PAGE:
Bill Would Require State Courts to Decide Traffic Amnesty Claims Within 90 Days
A bill that would have allowed potentially millions of low-income Californians with traffic debt to regain or keep a valid driver’s license has been scaled back significantly to focus instead on expediting the state’s temporary traffic amnesty program.
Gov. Jerry Brown has characterized the traffic court system as a “hellhole of desperation” for the poor. In California and other states, the courts use license suspensions as a way to pressure drivers to pay for tickets and related court fees, which can snowball into hundreds of dollars for minor infractions such as driving with a broken taillight or alone in a carpool lane.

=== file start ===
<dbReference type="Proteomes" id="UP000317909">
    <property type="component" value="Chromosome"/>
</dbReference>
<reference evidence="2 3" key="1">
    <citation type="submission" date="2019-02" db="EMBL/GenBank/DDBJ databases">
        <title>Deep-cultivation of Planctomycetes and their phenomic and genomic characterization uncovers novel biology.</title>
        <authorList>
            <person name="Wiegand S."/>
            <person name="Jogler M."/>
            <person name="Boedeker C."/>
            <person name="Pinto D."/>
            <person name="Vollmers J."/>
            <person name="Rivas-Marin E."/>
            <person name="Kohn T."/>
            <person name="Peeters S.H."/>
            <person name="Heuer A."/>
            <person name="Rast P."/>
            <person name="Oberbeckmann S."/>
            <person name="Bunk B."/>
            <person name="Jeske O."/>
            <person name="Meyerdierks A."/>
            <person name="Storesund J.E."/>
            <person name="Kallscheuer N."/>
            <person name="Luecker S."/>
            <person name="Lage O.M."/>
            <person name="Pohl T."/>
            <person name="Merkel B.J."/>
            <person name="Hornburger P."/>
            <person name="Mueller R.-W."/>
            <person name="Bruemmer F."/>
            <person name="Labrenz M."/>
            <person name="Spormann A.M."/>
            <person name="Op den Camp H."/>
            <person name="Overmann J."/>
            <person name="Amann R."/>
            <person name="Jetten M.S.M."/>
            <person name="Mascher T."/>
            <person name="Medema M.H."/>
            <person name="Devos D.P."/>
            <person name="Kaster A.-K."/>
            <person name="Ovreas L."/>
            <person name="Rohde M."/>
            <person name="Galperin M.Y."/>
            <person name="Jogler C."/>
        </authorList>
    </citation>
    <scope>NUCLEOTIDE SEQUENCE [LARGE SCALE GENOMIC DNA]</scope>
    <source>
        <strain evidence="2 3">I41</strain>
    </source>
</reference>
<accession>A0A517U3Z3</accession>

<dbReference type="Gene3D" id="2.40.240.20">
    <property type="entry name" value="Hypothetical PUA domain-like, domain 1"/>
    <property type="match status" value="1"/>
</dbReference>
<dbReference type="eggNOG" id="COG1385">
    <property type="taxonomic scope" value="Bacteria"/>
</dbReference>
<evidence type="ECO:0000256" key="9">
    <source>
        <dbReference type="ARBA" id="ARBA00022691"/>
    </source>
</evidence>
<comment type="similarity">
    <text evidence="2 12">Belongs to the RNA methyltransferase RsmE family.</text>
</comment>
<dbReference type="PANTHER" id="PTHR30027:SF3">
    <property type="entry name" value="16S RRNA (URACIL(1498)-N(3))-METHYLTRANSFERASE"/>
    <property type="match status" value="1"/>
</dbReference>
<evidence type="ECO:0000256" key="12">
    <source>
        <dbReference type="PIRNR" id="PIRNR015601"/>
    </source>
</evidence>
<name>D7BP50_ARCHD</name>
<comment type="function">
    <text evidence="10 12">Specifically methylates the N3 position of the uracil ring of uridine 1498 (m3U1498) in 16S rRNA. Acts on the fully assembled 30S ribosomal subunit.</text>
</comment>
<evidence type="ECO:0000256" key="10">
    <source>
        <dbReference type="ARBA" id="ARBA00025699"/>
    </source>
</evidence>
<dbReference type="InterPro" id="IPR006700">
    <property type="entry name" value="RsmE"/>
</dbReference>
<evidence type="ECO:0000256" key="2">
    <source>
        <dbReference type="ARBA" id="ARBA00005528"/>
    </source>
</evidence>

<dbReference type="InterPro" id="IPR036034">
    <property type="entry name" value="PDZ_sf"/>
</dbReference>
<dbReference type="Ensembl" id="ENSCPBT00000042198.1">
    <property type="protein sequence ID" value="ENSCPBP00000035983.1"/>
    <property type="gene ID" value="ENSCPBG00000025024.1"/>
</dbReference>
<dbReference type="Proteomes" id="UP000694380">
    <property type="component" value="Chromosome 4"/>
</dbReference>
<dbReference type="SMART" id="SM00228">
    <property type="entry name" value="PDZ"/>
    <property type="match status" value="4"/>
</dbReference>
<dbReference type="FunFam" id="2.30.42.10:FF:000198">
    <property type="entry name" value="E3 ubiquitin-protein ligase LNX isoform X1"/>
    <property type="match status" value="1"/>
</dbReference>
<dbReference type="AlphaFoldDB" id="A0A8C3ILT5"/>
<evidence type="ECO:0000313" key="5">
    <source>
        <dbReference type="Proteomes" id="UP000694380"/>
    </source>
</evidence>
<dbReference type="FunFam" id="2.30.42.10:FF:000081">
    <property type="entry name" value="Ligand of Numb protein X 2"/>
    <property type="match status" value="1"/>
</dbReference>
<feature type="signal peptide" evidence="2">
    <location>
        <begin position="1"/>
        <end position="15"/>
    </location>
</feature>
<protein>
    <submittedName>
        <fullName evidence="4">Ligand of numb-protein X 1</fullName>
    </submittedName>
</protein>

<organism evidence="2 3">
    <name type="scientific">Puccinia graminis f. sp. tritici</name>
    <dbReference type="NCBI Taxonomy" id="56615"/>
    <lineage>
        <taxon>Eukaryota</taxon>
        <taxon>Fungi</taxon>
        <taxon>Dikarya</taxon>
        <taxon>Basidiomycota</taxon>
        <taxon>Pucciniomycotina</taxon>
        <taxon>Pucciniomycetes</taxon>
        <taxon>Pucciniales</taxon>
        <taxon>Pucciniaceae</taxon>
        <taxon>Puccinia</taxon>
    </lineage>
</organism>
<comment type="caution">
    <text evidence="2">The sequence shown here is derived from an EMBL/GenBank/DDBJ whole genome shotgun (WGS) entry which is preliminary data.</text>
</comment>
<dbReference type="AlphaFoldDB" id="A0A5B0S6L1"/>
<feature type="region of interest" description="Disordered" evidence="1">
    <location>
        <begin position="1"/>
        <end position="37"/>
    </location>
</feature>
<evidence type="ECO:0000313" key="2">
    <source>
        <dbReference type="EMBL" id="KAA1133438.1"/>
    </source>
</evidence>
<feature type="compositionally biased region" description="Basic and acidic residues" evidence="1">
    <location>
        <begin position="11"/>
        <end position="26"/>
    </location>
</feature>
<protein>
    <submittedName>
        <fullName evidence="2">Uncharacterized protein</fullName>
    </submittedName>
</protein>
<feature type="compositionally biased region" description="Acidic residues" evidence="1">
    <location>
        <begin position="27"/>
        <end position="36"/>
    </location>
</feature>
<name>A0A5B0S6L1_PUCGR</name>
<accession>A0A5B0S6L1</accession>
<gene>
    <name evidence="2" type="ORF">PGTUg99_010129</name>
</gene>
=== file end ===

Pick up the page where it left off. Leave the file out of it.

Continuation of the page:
The bill that the Legislature sent to Brown last week focuses on expediting how the state’s temporary traffic amnesty program works, by requiring courts to decide amnesty claims within 90 days, and to process all claims filed by March 31, 2017, when that program ends.